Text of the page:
It held a special interest for me too. As a former Jehovah’s Witness, the book’s premise of examining if the times we live in are more or less violent than the past caught my eye. This is because JWs believe that the “increase of lawlessness and war” mentioned in the gospels are an indication that we are nearing the end of world. This is an absolute core doctrine; things will get worse and worse on earth until God steps in and cleans things up with Armageddon.

So as an escapee of that religion, what better to show if that doctrinal interpretation is accurate than a 600 page deep dive on this very subject?

Spoiler alert, the JWs are completely wrong in thinking that there has been an increase in violence. The author has painstakingly examined history and has conclusively established that we are now living in the best most non-violent time in human history.

Anyway, I digress, that’s a subject for another day!

I highly recommend this book and if you can take the time to churn through it, I think you’ll find it very fascinating.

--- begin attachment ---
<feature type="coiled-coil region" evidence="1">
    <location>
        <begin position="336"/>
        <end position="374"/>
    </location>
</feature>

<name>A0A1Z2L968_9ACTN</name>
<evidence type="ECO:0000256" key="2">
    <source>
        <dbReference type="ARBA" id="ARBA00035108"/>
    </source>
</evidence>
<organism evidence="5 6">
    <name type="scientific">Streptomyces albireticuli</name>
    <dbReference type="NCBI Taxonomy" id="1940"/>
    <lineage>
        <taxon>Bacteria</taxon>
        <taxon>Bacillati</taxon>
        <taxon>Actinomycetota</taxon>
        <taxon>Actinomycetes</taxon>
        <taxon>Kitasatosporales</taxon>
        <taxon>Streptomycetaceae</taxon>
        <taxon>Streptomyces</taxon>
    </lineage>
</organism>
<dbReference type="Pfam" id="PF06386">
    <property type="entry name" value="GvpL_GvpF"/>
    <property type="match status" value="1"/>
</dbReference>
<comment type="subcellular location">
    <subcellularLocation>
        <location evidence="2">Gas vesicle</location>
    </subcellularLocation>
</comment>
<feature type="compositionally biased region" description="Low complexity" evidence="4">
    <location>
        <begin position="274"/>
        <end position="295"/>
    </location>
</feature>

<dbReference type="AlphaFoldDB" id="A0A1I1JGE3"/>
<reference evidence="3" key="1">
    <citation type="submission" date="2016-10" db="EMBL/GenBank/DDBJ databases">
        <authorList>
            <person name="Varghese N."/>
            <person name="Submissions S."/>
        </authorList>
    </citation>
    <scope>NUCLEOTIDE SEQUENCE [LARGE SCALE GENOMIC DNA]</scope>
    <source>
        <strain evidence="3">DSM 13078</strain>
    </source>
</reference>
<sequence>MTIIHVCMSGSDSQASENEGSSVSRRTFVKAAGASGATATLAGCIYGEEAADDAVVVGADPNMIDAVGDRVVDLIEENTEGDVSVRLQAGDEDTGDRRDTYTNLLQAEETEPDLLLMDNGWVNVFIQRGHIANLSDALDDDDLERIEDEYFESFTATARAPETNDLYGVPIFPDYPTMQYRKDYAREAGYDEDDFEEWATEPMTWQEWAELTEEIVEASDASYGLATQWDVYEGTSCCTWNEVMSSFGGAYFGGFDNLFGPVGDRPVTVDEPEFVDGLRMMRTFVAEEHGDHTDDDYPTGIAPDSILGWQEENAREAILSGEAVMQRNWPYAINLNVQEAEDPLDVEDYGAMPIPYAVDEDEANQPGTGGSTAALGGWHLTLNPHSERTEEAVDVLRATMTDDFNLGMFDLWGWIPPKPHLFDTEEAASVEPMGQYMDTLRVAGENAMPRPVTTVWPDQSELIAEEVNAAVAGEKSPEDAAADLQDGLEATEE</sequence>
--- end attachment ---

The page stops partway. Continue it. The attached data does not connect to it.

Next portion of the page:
7.29am

UK_Big

“Religions have been in this predicament before. This is just science banging on our door once again”

So goes a quote from a character in Dan Brown’s new book called Origin. I’ve read all the other Dan Brown books, and was pleasantly surprised when this one seemed to get released out of nowhere.

This one is another story with Robert Langdon as the protagonist, and instead of focusing on religion and history and clues and puzzles, this story focuses more on technology, humans, and the future. Religion definitely plays a part as you can tell from my opening quote, but it is by no means the thing the story revolves around as it was in previous Langdon books like The Da Vinci Code and Angels and Demons.

So what’s it about? Here is the synopsis: